Ohio Department of Agriculture (ODA) Will Begin Gypsy Moth Treatments

Published on

On Thursday, April 20, 2016, the Ohio Department of Agriculture (ODA) announced that they will soon begin aerial treatments designed to control the gypsy moth population in Ohio.  Treatments on 1,474 acres in Perry, Ross and Scioto Counties will begin in late April, as larva and leaf development reaches the optimal threshold for treatment.


Brett Gates with ODA shared that treatments are administered using a low-flying aircraft that flies just above tree tops just like the photo shared with this article online.  High humidity, low temperature and minimal wind are crucial for a successful application. These treatments will most likely take place during early morning hours.


In a media release,  ODA shared that they will use Foray (Btk), a naturally occurring bacterium found in the soil that interferes with the caterpillars’ feeding cycles and Gypchek (NPV), a virus that affects only the gypsy moth caterpillars and has no effect on beneficial insects.  These treatments are not toxic to humans, pets, birds or fish.


Ohioans can view maps of treatment blocks at the ODA website by clicking on this link:  www.agri.ohio.gov.  Daily updates on treatment progress across the state are available on the website.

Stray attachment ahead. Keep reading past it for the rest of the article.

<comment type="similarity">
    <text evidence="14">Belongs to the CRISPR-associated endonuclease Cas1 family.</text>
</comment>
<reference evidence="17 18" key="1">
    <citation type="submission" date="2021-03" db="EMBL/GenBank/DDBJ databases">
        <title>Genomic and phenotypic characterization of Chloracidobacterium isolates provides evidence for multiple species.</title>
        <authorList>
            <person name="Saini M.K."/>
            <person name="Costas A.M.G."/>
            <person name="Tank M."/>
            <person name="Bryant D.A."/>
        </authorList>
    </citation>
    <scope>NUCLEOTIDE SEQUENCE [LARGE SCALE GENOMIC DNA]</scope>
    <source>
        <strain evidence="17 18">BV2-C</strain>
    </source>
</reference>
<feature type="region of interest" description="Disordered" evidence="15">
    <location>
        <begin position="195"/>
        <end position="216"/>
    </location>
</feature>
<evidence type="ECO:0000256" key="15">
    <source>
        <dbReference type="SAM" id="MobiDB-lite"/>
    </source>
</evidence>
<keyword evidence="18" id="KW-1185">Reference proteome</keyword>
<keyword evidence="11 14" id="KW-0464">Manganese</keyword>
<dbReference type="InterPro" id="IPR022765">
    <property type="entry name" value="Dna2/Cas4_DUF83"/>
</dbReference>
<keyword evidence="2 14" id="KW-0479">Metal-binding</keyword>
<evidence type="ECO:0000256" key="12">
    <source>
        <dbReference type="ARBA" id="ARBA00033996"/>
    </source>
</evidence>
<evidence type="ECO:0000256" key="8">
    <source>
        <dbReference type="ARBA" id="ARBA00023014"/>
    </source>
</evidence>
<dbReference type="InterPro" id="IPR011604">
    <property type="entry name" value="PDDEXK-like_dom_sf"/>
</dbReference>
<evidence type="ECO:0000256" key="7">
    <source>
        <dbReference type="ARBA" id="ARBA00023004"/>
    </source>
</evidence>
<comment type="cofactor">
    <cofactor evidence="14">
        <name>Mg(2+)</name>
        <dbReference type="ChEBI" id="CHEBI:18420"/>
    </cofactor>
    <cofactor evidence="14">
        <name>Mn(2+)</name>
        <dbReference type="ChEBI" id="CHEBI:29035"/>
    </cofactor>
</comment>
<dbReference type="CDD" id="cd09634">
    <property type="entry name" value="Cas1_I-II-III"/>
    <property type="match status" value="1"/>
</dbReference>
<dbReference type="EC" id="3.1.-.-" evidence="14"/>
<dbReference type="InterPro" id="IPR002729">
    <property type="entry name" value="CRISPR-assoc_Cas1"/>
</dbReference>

Gypsy moths (Lymantria dispar) are invasive insects that feed on the leaves over 300 species of trees and shrubs in woodlands and landscapes.  In its caterpillar stage, the gypsy moth feeds causing the trees and shrubs to become bare.  The caterpillars are especially fond of oaks (Quercus spp.).   A healthy tree can usually withstand only two years of defoliation before becoming more susceptible to other pests or even dies.  In Ohio, 51 counties are currently under gypsy moth quarantine regulations.


The ODA uses three programs to manage gypsy moth populations in Ohio. The suppression program is used in counties where the pest is already established, but landowners voluntarily request treatment to help suppress populations.  The second program, slow-the-spread, occurs in counties in front of the larger, advancing gypsy moth population.  The third program is the eradication program, used in counties where isolated populations develop ahead of advancing gypsy moth populations due to human movement of the insect. Officials work to detect and control isolated populations to slow the overall advancement of the gypsy moth infestation.


Additionally, homeowners dealing with a gypsy moth infestation in a smaller or more confined area, typically work with local arborists to discuss treatment options.   


For more information about the gypsy moth or for specific treatment locations, visit www.agri.ohio.gov.